Wednesday, June 24, 2009

Dunraven Road – review

Author: Caroline Barnard-Smith

First Published: 2009

Contains spoilers

The Blurb: “In the sleepy backwater of Dunraven Road, a group of hedonistic friends are trapped in a deadly prison of their own making. When Zach, their enigmatic leader, brings his long term plans to fruition and paves the way for a sadistic vampire cult, their fragile world begins to break apart. Fuelled by dangerous passions and an insatiable craving for ‘red’. The group must decide whether to succumb to the sweet lure of the abyss, or stand and fight for their very survival.

The review: In her acknowledgments, Caroline Barnard-Smith refers to her own book as “this strange little novel” and indeed it is that – though that is not necessarily a bad thing. Indeed this is quite an unusual piece. As the novel begins we are in a world (despite senior citizens being killed in a manner that the press calls Vamp Attacks) focused upon the beginnings of a fledgling vampyre type group – one that we know will become murderous at some point.

Most of these young people are hooked to a drug called red – a liquid hallucinogen with very addictive qualities and the thickness and consistency of blood (we later discover the source of this). However what I found was that the characters were fairly non-sympathetic. Zach is a sadistic and petty character, his friend Justin came across as a doormat, the two girls Kirsty and Sapphire come across as victims and a criticism could be that there isn’t a strong (human) female character. We also have Paul, a junky and self destructive artist, unrequitedly in love with Sapphire and beholden financially to Zach, his dealer.

The non-sympathetic nature of the characters fit within the bleak worldview of the disillusioned and disavowed generation X, but made it difficult to find one to pin your attention to. Paul and Sapphire are placed in the centre of our world view as a reader but I did struggle to care for them. Enter the vampires.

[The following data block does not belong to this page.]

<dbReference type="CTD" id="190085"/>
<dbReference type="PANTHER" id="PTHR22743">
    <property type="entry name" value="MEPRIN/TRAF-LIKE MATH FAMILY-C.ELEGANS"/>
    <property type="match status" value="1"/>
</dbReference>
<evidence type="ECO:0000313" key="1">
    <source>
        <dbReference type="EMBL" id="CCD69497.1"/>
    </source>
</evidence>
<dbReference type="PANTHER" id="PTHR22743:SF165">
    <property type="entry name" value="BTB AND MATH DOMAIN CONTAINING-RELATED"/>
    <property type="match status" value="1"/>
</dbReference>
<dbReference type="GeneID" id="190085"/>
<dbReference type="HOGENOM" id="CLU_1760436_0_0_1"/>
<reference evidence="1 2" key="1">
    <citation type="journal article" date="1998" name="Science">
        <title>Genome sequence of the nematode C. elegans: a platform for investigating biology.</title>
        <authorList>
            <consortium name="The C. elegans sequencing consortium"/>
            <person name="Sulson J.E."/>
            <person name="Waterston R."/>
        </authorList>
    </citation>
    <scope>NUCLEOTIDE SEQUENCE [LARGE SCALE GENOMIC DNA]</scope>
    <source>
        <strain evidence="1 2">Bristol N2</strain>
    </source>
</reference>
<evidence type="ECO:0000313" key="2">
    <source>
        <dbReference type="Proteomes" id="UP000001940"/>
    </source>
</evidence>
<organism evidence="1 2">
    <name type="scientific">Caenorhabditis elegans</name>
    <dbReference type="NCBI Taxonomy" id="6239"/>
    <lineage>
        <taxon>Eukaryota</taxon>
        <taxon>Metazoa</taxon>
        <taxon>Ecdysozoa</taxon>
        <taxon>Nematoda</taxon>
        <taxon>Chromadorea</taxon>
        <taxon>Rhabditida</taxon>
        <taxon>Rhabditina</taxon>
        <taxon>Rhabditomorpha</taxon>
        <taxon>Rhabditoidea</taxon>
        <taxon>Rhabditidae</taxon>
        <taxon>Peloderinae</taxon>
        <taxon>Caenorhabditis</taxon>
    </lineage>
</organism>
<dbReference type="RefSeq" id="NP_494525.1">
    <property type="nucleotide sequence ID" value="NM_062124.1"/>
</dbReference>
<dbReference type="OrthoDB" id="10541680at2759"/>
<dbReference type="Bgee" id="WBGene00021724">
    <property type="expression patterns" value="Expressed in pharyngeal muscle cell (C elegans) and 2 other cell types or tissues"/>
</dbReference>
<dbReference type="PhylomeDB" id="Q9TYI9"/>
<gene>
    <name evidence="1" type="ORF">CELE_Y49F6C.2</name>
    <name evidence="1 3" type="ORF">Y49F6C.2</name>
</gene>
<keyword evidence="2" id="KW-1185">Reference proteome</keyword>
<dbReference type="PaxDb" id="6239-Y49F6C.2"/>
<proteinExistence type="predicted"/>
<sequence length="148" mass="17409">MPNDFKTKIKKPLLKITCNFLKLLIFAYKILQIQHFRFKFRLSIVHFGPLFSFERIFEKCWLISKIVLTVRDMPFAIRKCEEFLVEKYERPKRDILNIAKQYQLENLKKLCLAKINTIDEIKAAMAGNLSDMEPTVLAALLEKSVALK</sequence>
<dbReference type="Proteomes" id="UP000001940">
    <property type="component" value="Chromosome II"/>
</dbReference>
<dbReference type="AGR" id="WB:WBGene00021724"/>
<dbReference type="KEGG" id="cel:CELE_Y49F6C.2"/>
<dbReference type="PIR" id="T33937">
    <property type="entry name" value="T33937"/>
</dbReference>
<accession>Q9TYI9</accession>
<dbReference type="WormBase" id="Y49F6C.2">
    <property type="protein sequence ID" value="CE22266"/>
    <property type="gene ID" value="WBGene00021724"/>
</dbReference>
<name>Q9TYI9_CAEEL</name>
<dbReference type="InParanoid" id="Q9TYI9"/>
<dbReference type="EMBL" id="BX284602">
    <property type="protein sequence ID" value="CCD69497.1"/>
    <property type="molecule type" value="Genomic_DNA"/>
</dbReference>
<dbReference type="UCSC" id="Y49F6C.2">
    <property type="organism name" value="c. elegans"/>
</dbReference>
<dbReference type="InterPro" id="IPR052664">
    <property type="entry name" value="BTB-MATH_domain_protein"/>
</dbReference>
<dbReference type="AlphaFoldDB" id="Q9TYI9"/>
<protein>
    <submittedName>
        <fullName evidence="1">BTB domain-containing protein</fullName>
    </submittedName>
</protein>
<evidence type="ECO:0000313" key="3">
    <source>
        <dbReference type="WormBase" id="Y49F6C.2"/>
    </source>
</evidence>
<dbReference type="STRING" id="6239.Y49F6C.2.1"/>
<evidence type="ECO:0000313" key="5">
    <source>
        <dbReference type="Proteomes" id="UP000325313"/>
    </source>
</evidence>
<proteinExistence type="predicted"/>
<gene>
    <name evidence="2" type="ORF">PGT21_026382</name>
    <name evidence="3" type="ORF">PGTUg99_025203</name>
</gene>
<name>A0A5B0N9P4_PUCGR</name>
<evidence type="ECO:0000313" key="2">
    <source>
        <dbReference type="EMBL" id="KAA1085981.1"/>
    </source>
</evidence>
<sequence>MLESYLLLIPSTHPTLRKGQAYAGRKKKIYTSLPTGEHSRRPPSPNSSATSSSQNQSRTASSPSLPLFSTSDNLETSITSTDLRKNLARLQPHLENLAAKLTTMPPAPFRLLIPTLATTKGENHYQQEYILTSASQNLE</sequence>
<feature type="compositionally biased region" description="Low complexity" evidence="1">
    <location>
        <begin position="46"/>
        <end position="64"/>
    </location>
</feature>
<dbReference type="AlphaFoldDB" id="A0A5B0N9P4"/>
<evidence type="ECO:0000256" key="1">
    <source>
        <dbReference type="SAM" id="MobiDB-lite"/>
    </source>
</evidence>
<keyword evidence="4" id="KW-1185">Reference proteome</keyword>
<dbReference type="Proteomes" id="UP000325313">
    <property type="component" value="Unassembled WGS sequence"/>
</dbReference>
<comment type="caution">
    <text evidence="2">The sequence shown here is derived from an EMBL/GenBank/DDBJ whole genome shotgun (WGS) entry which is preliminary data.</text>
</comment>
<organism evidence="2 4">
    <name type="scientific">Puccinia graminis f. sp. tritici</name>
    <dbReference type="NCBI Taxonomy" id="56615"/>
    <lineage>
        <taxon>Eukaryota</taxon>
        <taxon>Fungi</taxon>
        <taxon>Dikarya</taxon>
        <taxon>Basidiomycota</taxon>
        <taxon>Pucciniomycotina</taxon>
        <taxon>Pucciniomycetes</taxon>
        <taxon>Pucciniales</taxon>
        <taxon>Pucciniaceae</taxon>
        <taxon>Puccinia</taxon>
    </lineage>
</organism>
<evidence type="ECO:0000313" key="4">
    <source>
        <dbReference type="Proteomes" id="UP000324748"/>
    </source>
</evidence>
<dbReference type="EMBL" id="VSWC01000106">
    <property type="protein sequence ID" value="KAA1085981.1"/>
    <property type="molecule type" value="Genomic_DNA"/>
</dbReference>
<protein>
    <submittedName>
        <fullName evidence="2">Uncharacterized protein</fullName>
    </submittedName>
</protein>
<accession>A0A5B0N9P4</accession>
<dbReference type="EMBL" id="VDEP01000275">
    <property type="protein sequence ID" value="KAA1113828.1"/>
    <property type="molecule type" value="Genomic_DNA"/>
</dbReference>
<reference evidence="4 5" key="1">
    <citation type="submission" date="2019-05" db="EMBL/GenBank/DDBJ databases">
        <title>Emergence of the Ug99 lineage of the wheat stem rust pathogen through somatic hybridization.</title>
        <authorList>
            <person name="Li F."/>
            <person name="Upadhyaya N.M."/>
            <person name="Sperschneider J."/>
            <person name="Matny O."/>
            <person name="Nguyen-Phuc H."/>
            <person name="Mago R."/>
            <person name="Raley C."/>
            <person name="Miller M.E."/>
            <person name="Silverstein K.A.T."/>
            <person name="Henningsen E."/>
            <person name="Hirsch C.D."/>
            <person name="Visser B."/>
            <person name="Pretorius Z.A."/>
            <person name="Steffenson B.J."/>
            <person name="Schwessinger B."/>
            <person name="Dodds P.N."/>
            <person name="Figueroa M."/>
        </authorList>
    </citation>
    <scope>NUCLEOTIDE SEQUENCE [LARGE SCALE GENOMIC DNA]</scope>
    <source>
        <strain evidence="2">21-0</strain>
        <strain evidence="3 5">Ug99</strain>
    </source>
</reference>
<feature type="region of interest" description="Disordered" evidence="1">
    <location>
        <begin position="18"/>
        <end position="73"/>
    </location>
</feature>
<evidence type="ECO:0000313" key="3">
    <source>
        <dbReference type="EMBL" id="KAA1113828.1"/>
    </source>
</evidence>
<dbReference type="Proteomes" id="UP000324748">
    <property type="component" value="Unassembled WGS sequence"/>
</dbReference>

We end up with two groups, the Ancient Order are evil vampires manipulating events for their own ends. These are our real vampires (as opposed to the good vampires I will mention, rather than as opposed to the mortal wannabes). The lore is sparse:

“…‘Shouldn’t the sun burn you, or something?’

“‘Myths and fables… …Same goes for garlic and wooden stakes in the heart. Fire will hurt us, or starvation.’”

We also discover that a trauma to the brain is also deadly. The vampires can take on the form of another person and they use red as a way of making victims placid. However the Ancient Order are not the force they once were. There are few new vampires created and feeding in a world where technology seems pitied against them, cameras line the streets and DNA can be tested is proving more and more difficult. They are shades of what once they might have been.

The kin are good vampires – actually described as vegan. They subsist on a concoction made of fruit juice and herbs. In fact the concoction actually seems to have kept them rather healthy. They fear the Ancient Order and hide in plain sight amongst humanity. There were interesting characters amongst the vampires who, perhaps, could have withstood some more exploration – though their enigmatic nature was perhaps the point.

There is a very strange and unusual form of slaying that is introduced but I will not spoil the book by saying any more. Its unusual nature, however, fit in well with a book best described as quirky. 6 out of 10.

2 comments:

Amateur Vampirologist said...

If the vampire fiction genre keeps going along at the rate described here...they'll be nothing but mere shadows of their former selves.

All the "good" characteristics are being bred out of them, from the sound of it. :(

Taliesin_ttlg said...

Hi AV

I think, to be fair, the bad vampires - whilst shadows of their former selves - were much stronger in concept than vampires in other tomes. The vegan vampires were, of course, another matter.

However this was, as a book, above average - it just lacked a decent focal character to pin attention to